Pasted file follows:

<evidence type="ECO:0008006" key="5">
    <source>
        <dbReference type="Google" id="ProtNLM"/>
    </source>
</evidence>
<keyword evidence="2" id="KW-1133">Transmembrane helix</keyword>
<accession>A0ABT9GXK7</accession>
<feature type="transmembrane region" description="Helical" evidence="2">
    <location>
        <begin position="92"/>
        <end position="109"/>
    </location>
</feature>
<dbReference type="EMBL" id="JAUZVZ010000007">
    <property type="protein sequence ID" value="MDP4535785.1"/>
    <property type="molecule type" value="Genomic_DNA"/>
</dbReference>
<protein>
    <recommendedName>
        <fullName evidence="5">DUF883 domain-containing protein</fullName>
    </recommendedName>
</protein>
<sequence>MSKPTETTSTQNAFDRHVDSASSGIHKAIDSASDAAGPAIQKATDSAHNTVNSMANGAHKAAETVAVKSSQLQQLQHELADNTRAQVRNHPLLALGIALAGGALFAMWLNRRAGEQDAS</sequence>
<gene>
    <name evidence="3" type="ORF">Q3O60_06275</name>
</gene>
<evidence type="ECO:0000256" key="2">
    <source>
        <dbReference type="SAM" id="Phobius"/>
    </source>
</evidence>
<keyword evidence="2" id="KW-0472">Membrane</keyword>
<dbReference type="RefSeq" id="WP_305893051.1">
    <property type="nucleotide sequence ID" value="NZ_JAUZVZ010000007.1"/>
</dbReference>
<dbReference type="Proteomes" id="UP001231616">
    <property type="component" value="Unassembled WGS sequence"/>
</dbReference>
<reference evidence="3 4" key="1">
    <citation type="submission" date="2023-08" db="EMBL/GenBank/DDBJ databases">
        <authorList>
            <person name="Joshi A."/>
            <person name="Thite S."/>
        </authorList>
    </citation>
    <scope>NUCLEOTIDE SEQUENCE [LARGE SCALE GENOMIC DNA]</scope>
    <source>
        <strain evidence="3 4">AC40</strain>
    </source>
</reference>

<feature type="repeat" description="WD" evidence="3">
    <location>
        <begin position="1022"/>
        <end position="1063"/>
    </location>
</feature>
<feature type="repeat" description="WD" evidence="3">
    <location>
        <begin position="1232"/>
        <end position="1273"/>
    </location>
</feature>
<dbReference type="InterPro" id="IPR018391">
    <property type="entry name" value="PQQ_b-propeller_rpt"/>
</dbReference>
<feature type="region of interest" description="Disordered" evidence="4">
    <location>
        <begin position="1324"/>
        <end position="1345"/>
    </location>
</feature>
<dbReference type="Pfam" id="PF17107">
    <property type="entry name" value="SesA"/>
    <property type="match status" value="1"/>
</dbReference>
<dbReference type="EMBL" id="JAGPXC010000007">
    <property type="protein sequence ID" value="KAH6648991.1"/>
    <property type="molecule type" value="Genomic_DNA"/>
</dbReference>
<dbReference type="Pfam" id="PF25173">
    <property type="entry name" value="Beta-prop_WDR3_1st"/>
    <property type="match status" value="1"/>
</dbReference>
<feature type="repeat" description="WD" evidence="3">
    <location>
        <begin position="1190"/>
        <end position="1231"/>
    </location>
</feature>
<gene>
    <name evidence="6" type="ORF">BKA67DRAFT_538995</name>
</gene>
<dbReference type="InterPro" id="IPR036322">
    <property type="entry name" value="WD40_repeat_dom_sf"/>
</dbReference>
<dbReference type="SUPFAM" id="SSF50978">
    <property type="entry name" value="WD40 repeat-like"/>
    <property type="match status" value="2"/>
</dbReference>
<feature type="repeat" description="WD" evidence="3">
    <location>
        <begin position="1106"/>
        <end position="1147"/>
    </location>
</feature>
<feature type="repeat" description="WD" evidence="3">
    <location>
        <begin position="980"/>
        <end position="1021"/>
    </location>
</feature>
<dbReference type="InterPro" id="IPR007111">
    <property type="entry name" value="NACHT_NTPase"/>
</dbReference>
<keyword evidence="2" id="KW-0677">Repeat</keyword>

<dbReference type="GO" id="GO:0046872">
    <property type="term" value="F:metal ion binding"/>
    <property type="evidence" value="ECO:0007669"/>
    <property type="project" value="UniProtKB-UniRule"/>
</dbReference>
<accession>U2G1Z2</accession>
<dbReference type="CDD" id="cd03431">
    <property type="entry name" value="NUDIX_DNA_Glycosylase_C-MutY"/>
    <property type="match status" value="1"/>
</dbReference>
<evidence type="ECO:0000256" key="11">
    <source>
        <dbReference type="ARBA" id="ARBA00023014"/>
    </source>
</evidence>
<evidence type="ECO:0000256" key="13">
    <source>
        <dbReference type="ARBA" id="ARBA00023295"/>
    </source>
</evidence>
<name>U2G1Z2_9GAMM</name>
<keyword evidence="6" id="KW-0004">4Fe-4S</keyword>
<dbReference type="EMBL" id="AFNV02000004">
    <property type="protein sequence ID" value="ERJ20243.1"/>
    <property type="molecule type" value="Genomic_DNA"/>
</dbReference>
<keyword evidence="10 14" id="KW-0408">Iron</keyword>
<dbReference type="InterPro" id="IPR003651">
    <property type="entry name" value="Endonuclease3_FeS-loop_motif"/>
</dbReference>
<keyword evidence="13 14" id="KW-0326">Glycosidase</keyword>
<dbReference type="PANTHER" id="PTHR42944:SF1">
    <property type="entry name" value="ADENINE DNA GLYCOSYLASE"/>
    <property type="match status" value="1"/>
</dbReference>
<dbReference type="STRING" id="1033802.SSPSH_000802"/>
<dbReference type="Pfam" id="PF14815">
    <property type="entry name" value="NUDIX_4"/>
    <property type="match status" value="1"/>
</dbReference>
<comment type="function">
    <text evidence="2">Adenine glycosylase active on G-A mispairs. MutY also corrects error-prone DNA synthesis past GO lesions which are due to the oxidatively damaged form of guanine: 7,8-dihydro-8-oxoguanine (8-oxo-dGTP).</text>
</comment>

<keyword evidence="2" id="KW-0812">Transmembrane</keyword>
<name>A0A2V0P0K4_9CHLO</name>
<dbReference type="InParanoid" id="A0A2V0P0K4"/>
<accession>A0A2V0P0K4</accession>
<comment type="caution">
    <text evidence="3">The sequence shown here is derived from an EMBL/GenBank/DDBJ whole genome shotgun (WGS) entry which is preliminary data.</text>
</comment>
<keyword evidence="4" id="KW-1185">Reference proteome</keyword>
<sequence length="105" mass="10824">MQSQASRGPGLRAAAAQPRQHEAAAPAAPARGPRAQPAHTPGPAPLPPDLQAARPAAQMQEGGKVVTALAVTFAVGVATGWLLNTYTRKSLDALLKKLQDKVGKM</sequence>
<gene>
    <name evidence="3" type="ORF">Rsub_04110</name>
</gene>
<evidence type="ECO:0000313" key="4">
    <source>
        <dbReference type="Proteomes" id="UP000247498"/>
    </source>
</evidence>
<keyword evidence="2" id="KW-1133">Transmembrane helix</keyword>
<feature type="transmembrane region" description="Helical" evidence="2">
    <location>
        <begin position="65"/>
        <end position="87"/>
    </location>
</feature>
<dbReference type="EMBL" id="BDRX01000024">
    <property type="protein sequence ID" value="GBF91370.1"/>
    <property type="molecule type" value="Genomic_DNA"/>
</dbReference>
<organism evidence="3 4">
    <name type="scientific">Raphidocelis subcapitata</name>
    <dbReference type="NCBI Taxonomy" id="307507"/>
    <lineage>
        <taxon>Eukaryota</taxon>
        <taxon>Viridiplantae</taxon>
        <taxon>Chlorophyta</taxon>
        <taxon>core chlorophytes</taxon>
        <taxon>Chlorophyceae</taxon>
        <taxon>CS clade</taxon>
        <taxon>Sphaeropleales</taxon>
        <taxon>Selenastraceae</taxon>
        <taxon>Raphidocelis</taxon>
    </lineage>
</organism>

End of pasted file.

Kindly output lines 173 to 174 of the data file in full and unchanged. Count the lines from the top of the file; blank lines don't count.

        <dbReference type="Proteomes" id="UP000247498"/>
    </source>